June 23, 2011

Brightest Day Aftermath: The Search for Swamp Thing #1

You have to love DC and their hilariously unwieldy titles. Brightest Day Aftermath: The Search for Swamp Thing picks up some of the pieces left by the 24-issue series Brightest Day, which itself picked up many of the pieces left by the eight-part miniseries Darkest Knight, which was itself spun off from several years' worth of plot developments in Green Lantern. With me so far? (And comic companies wonder why their titles don't sell like they used to...)

The basic premise of this three-issue miniseries is actually pretty simple: Swamp Thing, a green elemental creature with magical powers that has been missing for many years, appears to have returned to Earth. Rather than the old benevolent Swamp Thing, this new incarnation appears to be destructive and potentially very dangerous. English magician John Constantine heads off on Swamp Thing's trail, hoping to track down his former friend and find out what has gone wrong. On his way he begins to encounter a group of superheroes including Batman and fellow magician (and, it turns out, ex-girlfriend) Zatanna.

June 20, 2011

Giant-Size Atom #1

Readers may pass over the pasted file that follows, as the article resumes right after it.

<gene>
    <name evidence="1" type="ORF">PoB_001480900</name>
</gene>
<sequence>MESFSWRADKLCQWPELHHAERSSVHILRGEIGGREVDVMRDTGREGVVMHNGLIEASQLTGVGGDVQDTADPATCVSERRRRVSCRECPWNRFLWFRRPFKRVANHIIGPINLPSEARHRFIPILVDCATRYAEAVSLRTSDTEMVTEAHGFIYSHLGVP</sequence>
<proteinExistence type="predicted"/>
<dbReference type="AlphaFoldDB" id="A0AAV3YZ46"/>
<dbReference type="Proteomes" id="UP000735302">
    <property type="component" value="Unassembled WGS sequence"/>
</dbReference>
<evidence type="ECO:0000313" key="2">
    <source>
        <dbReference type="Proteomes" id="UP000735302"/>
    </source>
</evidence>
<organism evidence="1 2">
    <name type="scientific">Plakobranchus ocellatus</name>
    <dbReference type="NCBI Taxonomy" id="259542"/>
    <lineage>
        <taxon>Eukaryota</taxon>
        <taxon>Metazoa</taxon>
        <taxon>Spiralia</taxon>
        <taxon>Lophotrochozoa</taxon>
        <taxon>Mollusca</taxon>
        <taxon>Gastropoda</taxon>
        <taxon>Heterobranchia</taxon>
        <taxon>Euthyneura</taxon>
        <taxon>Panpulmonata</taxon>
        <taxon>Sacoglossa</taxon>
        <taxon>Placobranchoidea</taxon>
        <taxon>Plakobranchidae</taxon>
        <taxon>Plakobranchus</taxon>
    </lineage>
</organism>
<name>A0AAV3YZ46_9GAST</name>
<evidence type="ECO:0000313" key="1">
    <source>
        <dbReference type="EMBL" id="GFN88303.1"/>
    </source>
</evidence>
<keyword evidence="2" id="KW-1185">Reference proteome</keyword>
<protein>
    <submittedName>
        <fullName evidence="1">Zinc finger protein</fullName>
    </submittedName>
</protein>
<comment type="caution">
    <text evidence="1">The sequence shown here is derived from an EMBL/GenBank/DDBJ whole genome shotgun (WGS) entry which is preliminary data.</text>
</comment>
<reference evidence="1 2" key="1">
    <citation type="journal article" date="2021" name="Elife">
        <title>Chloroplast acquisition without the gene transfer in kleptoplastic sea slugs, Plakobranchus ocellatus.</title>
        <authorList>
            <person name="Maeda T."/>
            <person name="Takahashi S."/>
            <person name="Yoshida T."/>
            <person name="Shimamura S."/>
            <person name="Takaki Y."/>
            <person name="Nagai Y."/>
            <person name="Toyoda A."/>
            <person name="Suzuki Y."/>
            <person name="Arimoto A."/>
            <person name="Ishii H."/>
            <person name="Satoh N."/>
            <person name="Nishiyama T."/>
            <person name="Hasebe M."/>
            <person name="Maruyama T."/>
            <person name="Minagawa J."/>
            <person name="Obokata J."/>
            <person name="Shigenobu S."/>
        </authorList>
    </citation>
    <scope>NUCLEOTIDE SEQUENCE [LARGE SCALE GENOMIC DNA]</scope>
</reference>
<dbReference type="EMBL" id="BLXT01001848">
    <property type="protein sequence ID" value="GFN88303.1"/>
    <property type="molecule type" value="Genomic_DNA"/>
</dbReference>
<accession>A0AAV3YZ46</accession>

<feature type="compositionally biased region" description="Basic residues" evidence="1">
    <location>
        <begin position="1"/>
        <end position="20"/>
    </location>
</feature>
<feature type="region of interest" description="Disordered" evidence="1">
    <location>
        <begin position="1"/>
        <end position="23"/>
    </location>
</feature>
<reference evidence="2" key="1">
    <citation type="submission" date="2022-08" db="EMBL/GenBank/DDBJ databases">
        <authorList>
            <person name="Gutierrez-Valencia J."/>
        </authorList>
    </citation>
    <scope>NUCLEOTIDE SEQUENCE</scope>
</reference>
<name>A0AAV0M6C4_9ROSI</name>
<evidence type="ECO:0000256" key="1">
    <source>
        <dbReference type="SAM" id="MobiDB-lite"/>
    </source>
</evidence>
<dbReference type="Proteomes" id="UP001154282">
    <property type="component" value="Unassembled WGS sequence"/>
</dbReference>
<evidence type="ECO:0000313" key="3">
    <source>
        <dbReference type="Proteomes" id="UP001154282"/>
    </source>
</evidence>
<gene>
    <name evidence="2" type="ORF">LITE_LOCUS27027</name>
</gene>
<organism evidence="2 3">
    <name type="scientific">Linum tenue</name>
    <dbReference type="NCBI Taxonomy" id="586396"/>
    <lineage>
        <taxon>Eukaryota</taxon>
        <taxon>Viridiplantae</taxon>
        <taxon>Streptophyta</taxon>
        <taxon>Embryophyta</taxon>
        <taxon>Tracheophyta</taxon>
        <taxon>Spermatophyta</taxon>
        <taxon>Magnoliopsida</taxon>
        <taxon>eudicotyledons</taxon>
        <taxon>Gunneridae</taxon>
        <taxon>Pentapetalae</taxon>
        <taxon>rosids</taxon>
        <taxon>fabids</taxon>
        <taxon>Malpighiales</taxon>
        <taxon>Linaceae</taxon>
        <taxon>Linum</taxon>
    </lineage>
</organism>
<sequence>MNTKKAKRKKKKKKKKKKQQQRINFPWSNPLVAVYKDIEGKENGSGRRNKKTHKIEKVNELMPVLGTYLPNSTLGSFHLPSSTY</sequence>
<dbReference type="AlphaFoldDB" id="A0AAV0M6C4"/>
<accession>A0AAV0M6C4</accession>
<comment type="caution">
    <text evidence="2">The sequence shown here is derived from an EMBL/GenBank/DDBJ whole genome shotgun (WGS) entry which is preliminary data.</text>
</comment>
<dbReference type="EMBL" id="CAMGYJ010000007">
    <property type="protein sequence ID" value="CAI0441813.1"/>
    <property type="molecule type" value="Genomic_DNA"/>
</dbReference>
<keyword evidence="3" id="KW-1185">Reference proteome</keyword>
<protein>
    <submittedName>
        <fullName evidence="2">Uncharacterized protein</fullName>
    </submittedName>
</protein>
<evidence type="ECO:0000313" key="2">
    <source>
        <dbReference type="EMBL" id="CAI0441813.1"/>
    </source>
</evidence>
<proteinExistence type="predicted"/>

This is, I suppose, a short review in the form of a complaint. Recently DC Comics has been making a lot of noise about their line-wide relaunch/reboot this September. It's been a pretty effective promotional campaign, because it got me into a comic shop for the first time in over a year with an interest in buying a few superhero comics.

Of course, it's often hard when you want to simply buy a single issue of a comic book to find one that's going to be self-contained. It's a serialised medium, and so finding a single comic book with a beginning, middle and end is often rather tricky.

In the end I went with Giant-Size Atom #1. I've always liked the Atom (aka Ray Palmer), and this purported to be an extra-length 'one-shot' guest-starring Hawkman, who I also rather like. (A one-shot is, rather obviously, a single issue self-contained comic book with a beginning, middle and end.) The comic was written by Jeff Lemiere, whose previous work I have not read but whose solid reputation has preceded him.